Dude, Where's my payrolls data? - Accendo Markets Weekly Roundup

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Mike van Dulken, Head of Research at Accendo Markets, commented in his Weekly Roundup to clients,

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US politicians have decided that the best thing for the nation is to allow its government to go into partial shutdown rather than back down on conflicting budget views surrounding a presidential policy aimed at making medical care affordable for everyone. This may only be day 4 of the shutdown but it’s still potentially only early days and Democrat Obama has been clear about the negative impact on US Q4 GDP, with growth already fragile and the jobs situation still precarious. He even emphasised the point to Wall Street’s banks in an effort to get more pressure put on the Republicans to back down. Worse still, market watchers such as myself are being deprived of economic data like Non-Farm Payrolls on which to base market (read QE3 taper) assumptions. Boooo!

Equities and US dollar under pressure all week following passing of Tuesday’s budget deadline. However, FTSE100 back to 6460 level we oscillated on Monday. This suggests no panic – good news. A government closed for business isn’t ideal, but it’s happened before and history suggests it’ll happen again. While we can’t know how long the stalemate lasts, it sounds like Republicans don’t want to see disagreement with the Democrats interfere with raising the debt ceiling before 17 Oct, something which could result in a more worrying sovereign default (virgin territory for markets).

As the week comes to a close and while markets are making a little progress (off their lows, trying higher) I believe we can take a some positives into the weekend. Firstly, a budget solution would surely result in at least a brief relief rally, with uncertainty removed. Secondly, House Speaker Boehner has said he won’t let the US hit its debt ceiling I order to avoid a default on the world’s sovereign debt of reference. Thirdly, even if the budget stalemate does persist, surely it just means the US Federal Reserve has to push its tapering of QE3 stimulus out further (supporting our delay theory, good for risk appetite given markets addiction to easy monetary policy) with the economy taking time just to get back to where it was pre-shutdown, never mid grow further.

Technically, the FTSE 100 index has traded in a narrow 100 point range this week (6385-6485). While identifying positives in the paragraph above, as a man of the charts I must point out that while we are off the week’s worst levels, yesterday’s lower high of 6,470 allows an interesting trend line to be drawn from the high of 6 Sept down through the gap down at the start of the week. This results in the hurdles at 6470 and 6485 as well as 6500, and so I’m looking for a break above 6,520 before considering the uptrend rekindled. Come on Washington, sort it out!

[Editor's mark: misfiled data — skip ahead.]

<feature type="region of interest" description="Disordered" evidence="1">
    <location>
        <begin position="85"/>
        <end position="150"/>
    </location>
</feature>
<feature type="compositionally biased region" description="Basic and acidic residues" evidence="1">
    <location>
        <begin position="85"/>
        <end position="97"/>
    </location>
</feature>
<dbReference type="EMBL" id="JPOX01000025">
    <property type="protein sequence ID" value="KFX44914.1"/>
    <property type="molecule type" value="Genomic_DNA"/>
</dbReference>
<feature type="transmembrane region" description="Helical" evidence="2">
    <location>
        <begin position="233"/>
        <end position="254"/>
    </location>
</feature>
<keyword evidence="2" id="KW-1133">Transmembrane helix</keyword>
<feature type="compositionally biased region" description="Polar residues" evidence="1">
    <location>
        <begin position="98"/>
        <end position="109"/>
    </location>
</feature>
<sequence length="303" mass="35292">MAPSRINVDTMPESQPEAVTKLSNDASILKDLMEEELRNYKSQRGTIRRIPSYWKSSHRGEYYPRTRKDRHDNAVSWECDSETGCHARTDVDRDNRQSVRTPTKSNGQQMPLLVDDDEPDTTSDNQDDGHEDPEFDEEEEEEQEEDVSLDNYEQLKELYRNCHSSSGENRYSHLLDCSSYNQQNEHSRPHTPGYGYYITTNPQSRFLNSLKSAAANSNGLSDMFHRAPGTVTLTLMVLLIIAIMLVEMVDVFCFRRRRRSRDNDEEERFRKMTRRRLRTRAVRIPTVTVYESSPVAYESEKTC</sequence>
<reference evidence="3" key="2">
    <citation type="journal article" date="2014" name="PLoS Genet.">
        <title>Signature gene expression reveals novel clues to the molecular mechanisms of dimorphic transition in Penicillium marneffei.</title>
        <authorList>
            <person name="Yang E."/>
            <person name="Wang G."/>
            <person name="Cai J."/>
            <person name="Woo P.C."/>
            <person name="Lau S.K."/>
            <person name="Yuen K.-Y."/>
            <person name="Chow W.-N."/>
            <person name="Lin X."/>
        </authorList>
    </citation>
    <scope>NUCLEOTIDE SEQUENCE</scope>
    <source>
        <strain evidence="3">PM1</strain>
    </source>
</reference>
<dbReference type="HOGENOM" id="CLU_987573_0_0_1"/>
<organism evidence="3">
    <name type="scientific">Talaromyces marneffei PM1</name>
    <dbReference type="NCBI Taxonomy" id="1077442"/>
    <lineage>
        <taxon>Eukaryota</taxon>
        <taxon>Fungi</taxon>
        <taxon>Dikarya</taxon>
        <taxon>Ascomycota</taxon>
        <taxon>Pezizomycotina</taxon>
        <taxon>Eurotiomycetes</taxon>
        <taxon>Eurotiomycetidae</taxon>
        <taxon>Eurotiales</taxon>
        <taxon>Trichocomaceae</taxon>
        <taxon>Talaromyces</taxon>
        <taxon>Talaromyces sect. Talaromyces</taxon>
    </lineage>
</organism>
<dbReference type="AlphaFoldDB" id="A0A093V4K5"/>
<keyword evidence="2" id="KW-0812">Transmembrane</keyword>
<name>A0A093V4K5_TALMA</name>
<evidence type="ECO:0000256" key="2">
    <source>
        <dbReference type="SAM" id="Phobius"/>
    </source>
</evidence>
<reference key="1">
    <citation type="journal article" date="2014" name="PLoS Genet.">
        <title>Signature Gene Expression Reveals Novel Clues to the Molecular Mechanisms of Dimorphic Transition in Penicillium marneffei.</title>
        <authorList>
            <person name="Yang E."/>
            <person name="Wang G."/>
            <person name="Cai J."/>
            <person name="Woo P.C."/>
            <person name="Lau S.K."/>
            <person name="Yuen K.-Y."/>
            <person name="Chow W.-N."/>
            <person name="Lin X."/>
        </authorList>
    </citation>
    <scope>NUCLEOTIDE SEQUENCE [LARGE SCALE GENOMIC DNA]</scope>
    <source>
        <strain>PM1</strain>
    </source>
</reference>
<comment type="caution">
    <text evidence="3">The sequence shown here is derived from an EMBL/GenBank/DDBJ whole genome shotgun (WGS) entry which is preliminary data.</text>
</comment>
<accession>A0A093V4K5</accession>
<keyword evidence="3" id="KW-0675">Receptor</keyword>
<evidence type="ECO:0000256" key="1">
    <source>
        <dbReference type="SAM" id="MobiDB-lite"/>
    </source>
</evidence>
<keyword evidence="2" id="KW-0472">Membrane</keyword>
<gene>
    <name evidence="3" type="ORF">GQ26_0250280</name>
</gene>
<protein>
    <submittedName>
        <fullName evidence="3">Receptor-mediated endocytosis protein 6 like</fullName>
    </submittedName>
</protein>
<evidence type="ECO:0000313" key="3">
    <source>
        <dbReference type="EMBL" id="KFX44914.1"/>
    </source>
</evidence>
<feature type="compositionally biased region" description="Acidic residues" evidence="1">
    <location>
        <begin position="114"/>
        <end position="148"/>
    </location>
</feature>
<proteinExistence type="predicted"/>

Big data this week included mixed Manufacturing PMIs, with China and Europe disappointing, the UK holding and US improving. However, Services PMI was on the whole more positive, even if the US saw a sharp drop back. In the absence of official US jobs data we had to make do with industry readings which showed less job creation than expected and cuts to last month’s reading. All good for the easy-money policy lovers and delayed-taper hopes. While US politics were interesting, Italy’s was a pantomime with media baron Berlusconi maintaining influence despite the prospect of prison.

With the FTSE 100 index -50pts for the week, big movers included Aviva (AV, +2.9%) and Prudential (PRU, +2.8%) not on stock-specific news, rather interest in solid yielding stocks exposed to emerging markets which are benefiting from the delayed taper call. Vodafone (VOD, +2.5%) gained ground despite its CFO resigning. William Hill (WMH, 2.2%) benefited from a broker upgrade (headwinds priced in) before a disappointing trading update, while Barclays (BARC, +2.1%) announced  a strong uptake of its rights issue and traders attracted by broker upgrades and possible dividend hike next year.

As for those that struggled, Aggreko (AGK, -9.5%) was the victim of a broker downgrade on subdued demand for power projects. Fresnillo (FRES; -9.3%) still getting a hard time from precious metals failing to find demand as safe-havens despite uncertainty related to the US and a weaker USD making them cheaper. It had broker downgrades too. Index newbie Coca Cola Hellenic Bottling (CCH, -5.5%) struggled after making a technical break below rising support at 1840p. SABMiller (SAB, -4.9%) was dented by Unilever’s profits warning and blame attributed to emerging markets, as well as a broker downgrade. Kingfisher (KGF, -4.7%) suffered all week, continuing  its weak trend since 10 Sept.

And so we enter another weekend with focus on US politicians. Can they release government employees from their hostage situation of unpaid leave and get on with reducing uncertainty on the US debt ceiling. I’m not too hopeful given the lack of progress already this week. Something by the end of next week would be nice. Until we get a big announcement stateside to give equities direction (be it up or down), and official US data resumes, markets likely to maintain steady sideways course. In the meantime, range-trading anyone? Enjoy.

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